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The Rope Eaterby Ben Jones
Synopses & Reviews
There was a day my heart did not beat. Sometimes I wonder what day it was exactly that it began, a day when there was peace, when peace was possible, the day that peace ended. It is, of course, a day I cannot remember--a faint cleaving in the red darkness, when my heart welled up and drove me squalling into the world.
My heart has troubled me ever since, shuddering me through my days, too strong for its casing. It is not the seat of passionate loves and great despairs--I wish it were. It is simply too strong, a brute muscle whose pounding has kept me awake nights, shaking my bed and rattling the glass on my nightstand.
I grew up in a small town, in a small house with a church on a rise next door. In the evening, the long shadow of its spire fell over our house. My parents were hardworking and unremarkable people who seemed to live baffled by their lives. My father stood on the porch every year as the first snow fell, as amazed as if he were seeing it for the first time. My mother would lift up her eyes from the table for a moment, then duck her head again quickly as if she'd be singed for looking too long. She was not meek, but rigidly contained, and she lashed out at impertinent variety--the weather, pass of days, other people. I was delivered in a stream of obscenities so thick that the midwife scolded her for it during the labor. They named me Brendan for my mother's father and Kane for my father, and neither name bespoke anything but a lack of imagination down through several generations. They had no other children, and even their intermittent attentions were smothering to me.
I took refuge for a time in a mossy library down the road from our house. It was all but abandoned, with shelves of moldering books that promised hints of life different from my own, but unmoored to it, as if under glass, with no means to reach its expanse from my own cramped days. As my heart grew stronger, those pages grayed and crumbled; the library musted and shrank until I too abandoned it.
When I was seventeen, the pound of my heart drove me out on a wet, fragrant spring day. There was still snow in the shadows of the hillsides, but the air was warm and sweet; the land was quickening and I knew if I stayed long, it would catch me and hold me for another summer, another fall, another year. I paused at the roadside, waiting for the tug of a restraint that did not come. South I drifted, blind to the land I moved through, south down fog-shrouded valleys, along a river, until I found myself at the edge of the ocean.
There I found work in a small tavern, where I passed an empty fall and a cold and empty winter. The tavern was grimy, and it stank; the tables were chipped and broken and graven with names on names. Business was good--sailors mostly, who kept me from seeing the sameness of that world, from feeling the sourness in me, the rise of bile, the staling air as the world pressed in.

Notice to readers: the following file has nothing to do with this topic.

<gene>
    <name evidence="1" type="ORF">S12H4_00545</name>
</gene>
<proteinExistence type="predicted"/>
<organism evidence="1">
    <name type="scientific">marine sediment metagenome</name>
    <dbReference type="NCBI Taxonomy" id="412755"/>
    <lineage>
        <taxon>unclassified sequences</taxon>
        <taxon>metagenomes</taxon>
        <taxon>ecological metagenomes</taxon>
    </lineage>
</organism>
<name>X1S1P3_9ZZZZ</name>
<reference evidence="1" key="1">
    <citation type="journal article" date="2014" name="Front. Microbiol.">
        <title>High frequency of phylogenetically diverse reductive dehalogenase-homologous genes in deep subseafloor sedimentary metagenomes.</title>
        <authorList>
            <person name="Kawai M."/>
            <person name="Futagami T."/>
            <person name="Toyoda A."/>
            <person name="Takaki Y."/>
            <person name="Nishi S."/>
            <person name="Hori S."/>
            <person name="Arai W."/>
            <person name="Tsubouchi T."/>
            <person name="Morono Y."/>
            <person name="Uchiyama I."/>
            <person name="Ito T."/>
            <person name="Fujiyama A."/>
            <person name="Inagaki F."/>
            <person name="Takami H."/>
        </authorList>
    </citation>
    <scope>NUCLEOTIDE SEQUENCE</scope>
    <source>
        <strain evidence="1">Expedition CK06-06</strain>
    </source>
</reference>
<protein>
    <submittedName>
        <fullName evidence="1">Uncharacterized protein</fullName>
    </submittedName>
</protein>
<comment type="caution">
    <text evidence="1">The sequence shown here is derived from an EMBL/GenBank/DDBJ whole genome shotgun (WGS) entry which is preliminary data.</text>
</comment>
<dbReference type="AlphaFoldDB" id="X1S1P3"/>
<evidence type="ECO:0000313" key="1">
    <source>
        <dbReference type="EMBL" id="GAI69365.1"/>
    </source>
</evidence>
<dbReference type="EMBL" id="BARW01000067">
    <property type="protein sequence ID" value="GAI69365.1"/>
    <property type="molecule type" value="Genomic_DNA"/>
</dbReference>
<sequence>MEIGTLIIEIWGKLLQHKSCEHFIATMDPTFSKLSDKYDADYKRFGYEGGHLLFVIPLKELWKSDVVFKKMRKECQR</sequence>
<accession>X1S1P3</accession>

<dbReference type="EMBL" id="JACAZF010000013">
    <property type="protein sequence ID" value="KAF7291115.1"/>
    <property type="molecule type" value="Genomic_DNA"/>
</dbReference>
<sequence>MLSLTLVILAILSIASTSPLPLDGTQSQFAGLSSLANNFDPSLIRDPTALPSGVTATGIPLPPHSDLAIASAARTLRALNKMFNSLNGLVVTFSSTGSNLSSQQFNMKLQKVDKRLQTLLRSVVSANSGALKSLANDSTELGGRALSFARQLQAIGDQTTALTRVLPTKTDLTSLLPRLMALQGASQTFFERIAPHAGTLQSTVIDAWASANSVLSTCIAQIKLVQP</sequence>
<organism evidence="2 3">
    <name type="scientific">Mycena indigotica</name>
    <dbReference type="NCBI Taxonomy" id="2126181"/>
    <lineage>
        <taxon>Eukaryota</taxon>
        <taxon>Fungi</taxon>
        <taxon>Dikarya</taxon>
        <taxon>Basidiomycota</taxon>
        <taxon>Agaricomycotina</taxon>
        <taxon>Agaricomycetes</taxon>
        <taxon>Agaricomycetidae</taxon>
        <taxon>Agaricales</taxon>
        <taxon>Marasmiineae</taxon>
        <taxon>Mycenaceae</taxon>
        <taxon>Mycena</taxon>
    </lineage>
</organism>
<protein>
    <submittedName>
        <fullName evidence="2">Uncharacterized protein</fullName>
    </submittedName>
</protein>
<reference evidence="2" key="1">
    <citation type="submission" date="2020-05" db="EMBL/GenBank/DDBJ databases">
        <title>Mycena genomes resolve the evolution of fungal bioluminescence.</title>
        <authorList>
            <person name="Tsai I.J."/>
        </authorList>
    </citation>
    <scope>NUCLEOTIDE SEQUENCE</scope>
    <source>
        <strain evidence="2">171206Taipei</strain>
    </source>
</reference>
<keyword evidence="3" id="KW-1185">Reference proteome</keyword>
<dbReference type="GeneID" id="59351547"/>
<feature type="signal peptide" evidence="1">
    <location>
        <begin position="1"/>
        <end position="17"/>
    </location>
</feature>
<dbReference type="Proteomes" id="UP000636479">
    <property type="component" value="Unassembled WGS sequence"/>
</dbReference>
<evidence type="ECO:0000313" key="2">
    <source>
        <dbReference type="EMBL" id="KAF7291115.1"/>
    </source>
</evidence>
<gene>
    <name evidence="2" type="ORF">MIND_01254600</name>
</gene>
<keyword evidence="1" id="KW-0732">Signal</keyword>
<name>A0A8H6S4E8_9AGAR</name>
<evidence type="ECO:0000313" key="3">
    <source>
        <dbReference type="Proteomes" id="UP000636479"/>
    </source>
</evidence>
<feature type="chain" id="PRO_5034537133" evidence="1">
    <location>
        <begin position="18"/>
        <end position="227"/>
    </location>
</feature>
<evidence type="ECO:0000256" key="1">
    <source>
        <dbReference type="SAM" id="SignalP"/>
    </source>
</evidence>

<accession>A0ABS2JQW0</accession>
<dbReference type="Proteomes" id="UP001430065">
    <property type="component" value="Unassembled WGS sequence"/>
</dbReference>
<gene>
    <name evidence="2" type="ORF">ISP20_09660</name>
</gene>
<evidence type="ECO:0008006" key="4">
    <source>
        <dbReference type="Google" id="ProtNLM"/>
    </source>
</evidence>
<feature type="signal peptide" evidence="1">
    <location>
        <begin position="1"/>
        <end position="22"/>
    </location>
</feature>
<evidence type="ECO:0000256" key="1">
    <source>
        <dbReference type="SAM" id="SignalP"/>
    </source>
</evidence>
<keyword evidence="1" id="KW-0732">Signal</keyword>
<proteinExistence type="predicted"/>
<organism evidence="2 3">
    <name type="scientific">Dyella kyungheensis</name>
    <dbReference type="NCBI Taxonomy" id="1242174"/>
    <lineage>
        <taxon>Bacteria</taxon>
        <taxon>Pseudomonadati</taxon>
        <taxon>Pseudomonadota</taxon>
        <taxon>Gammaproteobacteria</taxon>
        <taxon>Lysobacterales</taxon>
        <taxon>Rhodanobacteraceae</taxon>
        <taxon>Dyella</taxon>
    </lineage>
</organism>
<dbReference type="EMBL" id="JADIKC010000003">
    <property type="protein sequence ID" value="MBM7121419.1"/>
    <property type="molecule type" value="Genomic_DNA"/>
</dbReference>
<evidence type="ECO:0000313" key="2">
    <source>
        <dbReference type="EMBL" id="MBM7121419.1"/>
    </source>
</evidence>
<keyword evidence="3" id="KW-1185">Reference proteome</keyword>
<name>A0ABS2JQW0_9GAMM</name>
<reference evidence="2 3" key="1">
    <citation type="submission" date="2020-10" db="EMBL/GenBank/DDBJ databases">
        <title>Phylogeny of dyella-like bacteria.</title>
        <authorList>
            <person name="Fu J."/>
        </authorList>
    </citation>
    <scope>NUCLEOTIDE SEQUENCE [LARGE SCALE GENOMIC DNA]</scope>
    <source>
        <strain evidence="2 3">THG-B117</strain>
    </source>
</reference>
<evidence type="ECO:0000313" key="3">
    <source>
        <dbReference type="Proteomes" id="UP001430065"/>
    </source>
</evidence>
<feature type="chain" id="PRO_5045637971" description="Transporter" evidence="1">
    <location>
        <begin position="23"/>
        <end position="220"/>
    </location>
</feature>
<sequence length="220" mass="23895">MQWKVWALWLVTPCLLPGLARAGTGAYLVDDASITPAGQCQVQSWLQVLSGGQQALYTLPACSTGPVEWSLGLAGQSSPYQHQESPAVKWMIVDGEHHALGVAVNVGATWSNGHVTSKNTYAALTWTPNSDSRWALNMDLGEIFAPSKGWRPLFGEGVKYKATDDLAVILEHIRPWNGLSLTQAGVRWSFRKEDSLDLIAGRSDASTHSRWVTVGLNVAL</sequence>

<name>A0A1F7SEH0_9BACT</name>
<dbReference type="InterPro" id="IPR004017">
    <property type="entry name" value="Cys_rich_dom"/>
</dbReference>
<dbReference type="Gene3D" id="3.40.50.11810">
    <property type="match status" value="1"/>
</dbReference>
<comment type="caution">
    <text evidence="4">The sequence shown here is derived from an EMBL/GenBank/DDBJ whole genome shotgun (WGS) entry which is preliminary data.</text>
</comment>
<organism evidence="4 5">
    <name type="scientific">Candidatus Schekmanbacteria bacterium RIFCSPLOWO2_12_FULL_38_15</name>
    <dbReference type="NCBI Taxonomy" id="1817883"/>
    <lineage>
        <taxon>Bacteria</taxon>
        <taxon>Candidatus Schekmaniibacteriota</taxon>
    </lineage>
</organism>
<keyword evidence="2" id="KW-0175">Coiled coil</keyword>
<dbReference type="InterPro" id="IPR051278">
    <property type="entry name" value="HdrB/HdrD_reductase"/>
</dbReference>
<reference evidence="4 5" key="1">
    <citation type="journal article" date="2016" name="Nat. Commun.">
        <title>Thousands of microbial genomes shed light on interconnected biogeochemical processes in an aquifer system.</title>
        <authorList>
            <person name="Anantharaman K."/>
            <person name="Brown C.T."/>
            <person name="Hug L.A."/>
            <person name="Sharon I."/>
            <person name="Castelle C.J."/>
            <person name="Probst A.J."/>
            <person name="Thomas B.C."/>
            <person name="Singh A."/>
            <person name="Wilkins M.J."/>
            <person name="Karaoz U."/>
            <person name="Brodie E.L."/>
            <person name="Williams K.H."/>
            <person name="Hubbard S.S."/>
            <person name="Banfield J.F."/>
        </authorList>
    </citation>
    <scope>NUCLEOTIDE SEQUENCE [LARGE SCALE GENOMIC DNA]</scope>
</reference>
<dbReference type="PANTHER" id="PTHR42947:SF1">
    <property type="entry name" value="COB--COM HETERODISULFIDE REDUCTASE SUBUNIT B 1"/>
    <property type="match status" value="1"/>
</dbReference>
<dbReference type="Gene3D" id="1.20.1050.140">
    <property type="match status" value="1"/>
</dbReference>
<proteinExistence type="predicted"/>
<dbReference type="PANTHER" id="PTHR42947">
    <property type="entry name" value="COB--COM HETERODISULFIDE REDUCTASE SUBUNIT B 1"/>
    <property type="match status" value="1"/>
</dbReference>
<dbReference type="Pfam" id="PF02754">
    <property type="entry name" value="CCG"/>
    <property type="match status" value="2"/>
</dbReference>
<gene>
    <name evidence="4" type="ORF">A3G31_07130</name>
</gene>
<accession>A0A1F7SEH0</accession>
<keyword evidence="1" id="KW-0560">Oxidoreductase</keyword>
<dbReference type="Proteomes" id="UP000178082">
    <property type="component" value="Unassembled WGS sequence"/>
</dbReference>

Their bulbous mouths smiled wary smiles, flecks of grease trailing onto stained shirts as they enthusiastically wrestled bits of gristle from their teeth. I moved among them with loathing for myself and disdain for them, provoked by the heart that pummeled my chest. I boozed it quiet with beer and sweet West Indian rum, and I would sleep for a night, but it would rouse me again to spoiling meat still clutched in drunken hands--old men incontinent from their pleasures and clouds of regurgitation floating
Fleeing the horrors of the Civil War by deserting, Brendan Kane experiences New York City's draft riots and joins the oddball crew of the Narthex, an oddly shaped vessel, unaware that the ship's intended destination is a mythic temperate paradise in the heart of the Arctic ice. A first novel. Reprint. 10,000 first printing.
When Brendan Kane accepts a stranger’s offer of work--two years on a ship departing the following morning--the nature of the journey isn't divulged. It matters not, though, for Kane is directionless himself, having just witnessed the Civil War's horrors only to return North with nothing but the clothes on his back and as many dead soldiers' letters as he could carry in his pockets.
Aboard the mysterious Narthex, Kane meets a ramshackle crew that includes an eccentric doctor and a three-handed Muslim full of horrifying lore. Kane learns only that they're sailing for the Artic in search of gold or maybe whales. But when it turns out the Narthex's destination is a temperate paradise hidden amidst glaciers–a mythical place–Kane and his cohorts must struggle to survive not only the bleak Artic conditions, but the loosening grip on sanity of an egomaniacal captain and the data-obsessed doctor. With each second that passes, it seems increasingly unlikely any of them will get out alive.
About the Author
Ben Jones majored in English at Yale University and was awarded a grant from the National Endowment for the Humanities. He was an editor for the Adventure Library, where he edited classic tales of exploration. Jones lives with his wife and two young daughters in Bennington, Vermont, where he is the director of admissions for Bennington College.
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